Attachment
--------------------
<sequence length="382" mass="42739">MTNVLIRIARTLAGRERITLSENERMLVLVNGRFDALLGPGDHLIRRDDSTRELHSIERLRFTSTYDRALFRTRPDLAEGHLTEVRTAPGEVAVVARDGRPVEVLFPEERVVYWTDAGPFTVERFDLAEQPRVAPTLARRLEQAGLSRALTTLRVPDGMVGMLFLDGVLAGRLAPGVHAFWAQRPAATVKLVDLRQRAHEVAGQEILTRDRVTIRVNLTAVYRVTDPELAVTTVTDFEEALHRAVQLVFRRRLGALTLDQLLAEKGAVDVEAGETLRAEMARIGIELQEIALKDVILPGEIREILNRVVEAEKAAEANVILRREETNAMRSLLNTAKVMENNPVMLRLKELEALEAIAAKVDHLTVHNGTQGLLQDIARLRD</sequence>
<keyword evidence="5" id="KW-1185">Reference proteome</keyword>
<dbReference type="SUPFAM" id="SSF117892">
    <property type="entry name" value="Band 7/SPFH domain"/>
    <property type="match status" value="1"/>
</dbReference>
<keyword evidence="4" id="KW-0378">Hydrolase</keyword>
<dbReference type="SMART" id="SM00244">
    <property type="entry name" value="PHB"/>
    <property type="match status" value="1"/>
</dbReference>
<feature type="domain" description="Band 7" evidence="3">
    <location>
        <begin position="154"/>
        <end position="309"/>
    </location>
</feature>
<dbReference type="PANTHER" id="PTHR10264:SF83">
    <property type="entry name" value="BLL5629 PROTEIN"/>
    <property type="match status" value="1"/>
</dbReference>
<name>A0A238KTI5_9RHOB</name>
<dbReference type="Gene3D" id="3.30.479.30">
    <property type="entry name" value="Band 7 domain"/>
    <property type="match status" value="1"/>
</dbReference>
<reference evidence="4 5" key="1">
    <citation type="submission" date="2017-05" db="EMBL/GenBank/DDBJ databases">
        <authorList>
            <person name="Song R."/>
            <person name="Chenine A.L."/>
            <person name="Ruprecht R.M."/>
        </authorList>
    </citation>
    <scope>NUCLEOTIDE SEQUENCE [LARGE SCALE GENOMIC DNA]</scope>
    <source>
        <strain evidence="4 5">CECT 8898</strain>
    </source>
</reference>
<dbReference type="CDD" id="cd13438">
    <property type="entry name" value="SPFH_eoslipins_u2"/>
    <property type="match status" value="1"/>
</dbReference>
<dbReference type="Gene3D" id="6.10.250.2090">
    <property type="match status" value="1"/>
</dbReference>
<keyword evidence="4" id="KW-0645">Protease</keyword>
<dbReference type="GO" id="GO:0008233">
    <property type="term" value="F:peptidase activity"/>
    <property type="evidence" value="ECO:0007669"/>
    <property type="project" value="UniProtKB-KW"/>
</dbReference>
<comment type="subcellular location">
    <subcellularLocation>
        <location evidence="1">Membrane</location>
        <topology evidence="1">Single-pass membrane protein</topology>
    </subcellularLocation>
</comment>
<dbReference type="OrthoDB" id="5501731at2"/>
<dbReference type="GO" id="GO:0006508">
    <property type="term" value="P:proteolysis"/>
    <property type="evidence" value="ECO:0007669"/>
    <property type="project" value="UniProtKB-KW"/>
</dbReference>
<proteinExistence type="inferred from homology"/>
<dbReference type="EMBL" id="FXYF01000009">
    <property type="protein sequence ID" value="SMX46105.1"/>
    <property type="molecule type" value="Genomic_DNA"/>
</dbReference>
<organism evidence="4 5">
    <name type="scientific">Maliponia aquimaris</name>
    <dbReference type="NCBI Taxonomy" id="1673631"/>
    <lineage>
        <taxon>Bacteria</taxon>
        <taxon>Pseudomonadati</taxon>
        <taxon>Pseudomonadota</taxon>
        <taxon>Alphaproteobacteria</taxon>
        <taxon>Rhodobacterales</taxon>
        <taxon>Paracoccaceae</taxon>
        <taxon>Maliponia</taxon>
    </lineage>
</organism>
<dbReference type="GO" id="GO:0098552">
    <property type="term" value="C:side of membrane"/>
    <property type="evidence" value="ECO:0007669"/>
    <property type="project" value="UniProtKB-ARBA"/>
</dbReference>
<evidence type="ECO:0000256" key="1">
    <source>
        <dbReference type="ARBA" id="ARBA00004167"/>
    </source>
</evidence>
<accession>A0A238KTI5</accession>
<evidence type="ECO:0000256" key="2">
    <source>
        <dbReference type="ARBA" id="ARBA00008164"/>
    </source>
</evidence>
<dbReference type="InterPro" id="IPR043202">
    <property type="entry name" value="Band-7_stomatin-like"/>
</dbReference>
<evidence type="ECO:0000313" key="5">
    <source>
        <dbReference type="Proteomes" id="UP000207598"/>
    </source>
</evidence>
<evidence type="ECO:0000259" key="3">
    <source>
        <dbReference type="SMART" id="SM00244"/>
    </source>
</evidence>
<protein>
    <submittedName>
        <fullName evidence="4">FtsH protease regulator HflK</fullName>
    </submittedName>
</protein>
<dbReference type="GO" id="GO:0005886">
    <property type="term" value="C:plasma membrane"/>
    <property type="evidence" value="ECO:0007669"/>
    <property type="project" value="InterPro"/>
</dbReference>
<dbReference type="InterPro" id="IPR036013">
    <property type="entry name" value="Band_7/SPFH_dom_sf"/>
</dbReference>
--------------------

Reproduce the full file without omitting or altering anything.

<sequence length="382" mass="42739">MTNVLIRIARTLAGRERITLSENERMLVLVNGRFDALLGPGDHLIRRDDSTRELHSIERLRFTSTYDRALFRTRPDLAEGHLTEVRTAPGEVAVVARDGRPVEVLFPEERVVYWTDAGPFTVERFDLAEQPRVAPTLARRLEQAGLSRALTTLRVPDGMVGMLFLDGVLAGRLAPGVHAFWAQRPAATVKLVDLRQRAHEVAGQEILTRDRVTIRVNLTAVYRVTDPELAVTTVTDFEEALHRAVQLVFRRRLGALTLDQLLAEKGAVDVEAGETLRAEMARIGIELQEIALKDVILPGEIREILNRVVEAEKAAEANVILRREETNAMRSLLNTAKVMENNPVMLRLKELEALEAIAAKVDHLTVHNGTQGLLQDIARLRD</sequence>
<keyword evidence="5" id="KW-1185">Reference proteome</keyword>
<dbReference type="SUPFAM" id="SSF117892">
    <property type="entry name" value="Band 7/SPFH domain"/>
    <property type="match status" value="1"/>
</dbReference>
<keyword evidence="4" id="KW-0378">Hydrolase</keyword>
<dbReference type="SMART" id="SM00244">
    <property type="entry name" value="PHB"/>
    <property type="match status" value="1"/>
</dbReference>
<feature type="domain" description="Band 7" evidence="3">
    <location>
        <begin position="154"/>
        <end position="309"/>
    </location>
</feature>
<dbReference type="PANTHER" id="PTHR10264:SF83">
    <property type="entry name" value="BLL5629 PROTEIN"/>
    <property type="match status" value="1"/>
</dbReference>
<name>A0A238KTI5_9RHOB</name>
<dbReference type="Gene3D" id="3.30.479.30">
    <property type="entry name" value="Band 7 domain"/>
    <property type="match status" value="1"/>
</dbReference>
<reference evidence="4 5" key="1">
    <citation type="submission" date="2017-05" db="EMBL/GenBank/DDBJ databases">
        <authorList>
            <person name="Song R."/>
            <person name="Chenine A.L."/>
            <person name="Ruprecht R.M."/>
        </authorList>
    </citation>
    <scope>NUCLEOTIDE SEQUENCE [LARGE SCALE GENOMIC DNA]</scope>
    <source>
        <strain evidence="4 5">CECT 8898</strain>
    </source>
</reference>
<dbReference type="CDD" id="cd13438">
    <property type="entry name" value="SPFH_eoslipins_u2"/>
    <property type="match status" value="1"/>
</dbReference>
<dbReference type="Gene3D" id="6.10.250.2090">
    <property type="match status" value="1"/>
</dbReference>
<keyword evidence="4" id="KW-0645">Protease</keyword>
<dbReference type="GO" id="GO:0008233">
    <property type="term" value="F:peptidase activity"/>
    <property type="evidence" value="ECO:0007669"/>
    <property type="project" value="UniProtKB-KW"/>
</dbReference>
<comment type="subcellular location">
    <subcellularLocation>
        <location evidence="1">Membrane</location>
        <topology evidence="1">Single-pass membrane protein</topology>
    </subcellularLocation>
</comment>
<dbReference type="OrthoDB" id="5501731at2"/>
<dbReference type="GO" id="GO:0006508">
    <property type="term" value="P:proteolysis"/>
    <property type="evidence" value="ECO:0007669"/>
    <property type="project" value="UniProtKB-KW"/>
</dbReference>
<proteinExistence type="inferred from homology"/>
<dbReference type="EMBL" id="FXYF01000009">
    <property type="protein sequence ID" value="SMX46105.1"/>
    <property type="molecule type" value="Genomic_DNA"/>
</dbReference>
<organism evidence="4 5">
    <name type="scientific">Maliponia aquimaris</name>
    <dbReference type="NCBI Taxonomy" id="1673631"/>
    <lineage>
        <taxon>Bacteria</taxon>
        <taxon>Pseudomonadati</taxon>
        <taxon>Pseudomonadota</taxon>
        <taxon>Alphaproteobacteria</taxon>
        <taxon>Rhodobacterales</taxon>
        <taxon>Paracoccaceae</taxon>
        <taxon>Maliponia</taxon>
    </lineage>
</organism>
<dbReference type="GO" id="GO:0098552">
    <property type="term" value="C:side of membrane"/>
    <property type="evidence" value="ECO:0007669"/>
    <property type="project" value="UniProtKB-ARBA"/>
</dbReference>
<evidence type="ECO:0000256" key="1">
    <source>
        <dbReference type="ARBA" id="ARBA00004167"/>
    </source>
</evidence>
<accession>A0A238KTI5</accession>
<evidence type="ECO:0000256" key="2">
    <source>
        <dbReference type="ARBA" id="ARBA00008164"/>
    </source>
</evidence>
<dbReference type="InterPro" id="IPR043202">
    <property type="entry name" value="Band-7_stomatin-like"/>
</dbReference>
<evidence type="ECO:0000313" key="5">
    <source>
        <dbReference type="Proteomes" id="UP000207598"/>
    </source>
</evidence>
<evidence type="ECO:0000259" key="3">
    <source>
        <dbReference type="SMART" id="SM00244"/>
    </source>
</evidence>
<protein>
    <submittedName>
        <fullName evidence="4">FtsH protease regulator HflK</fullName>
    </submittedName>
</protein>
<dbReference type="GO" id="GO:0005886">
    <property type="term" value="C:plasma membrane"/>
    <property type="evidence" value="ECO:0007669"/>
    <property type="project" value="InterPro"/>
</dbReference>
<dbReference type="InterPro" id="IPR036013">
    <property type="entry name" value="Band_7/SPFH_dom_sf"/>
</dbReference>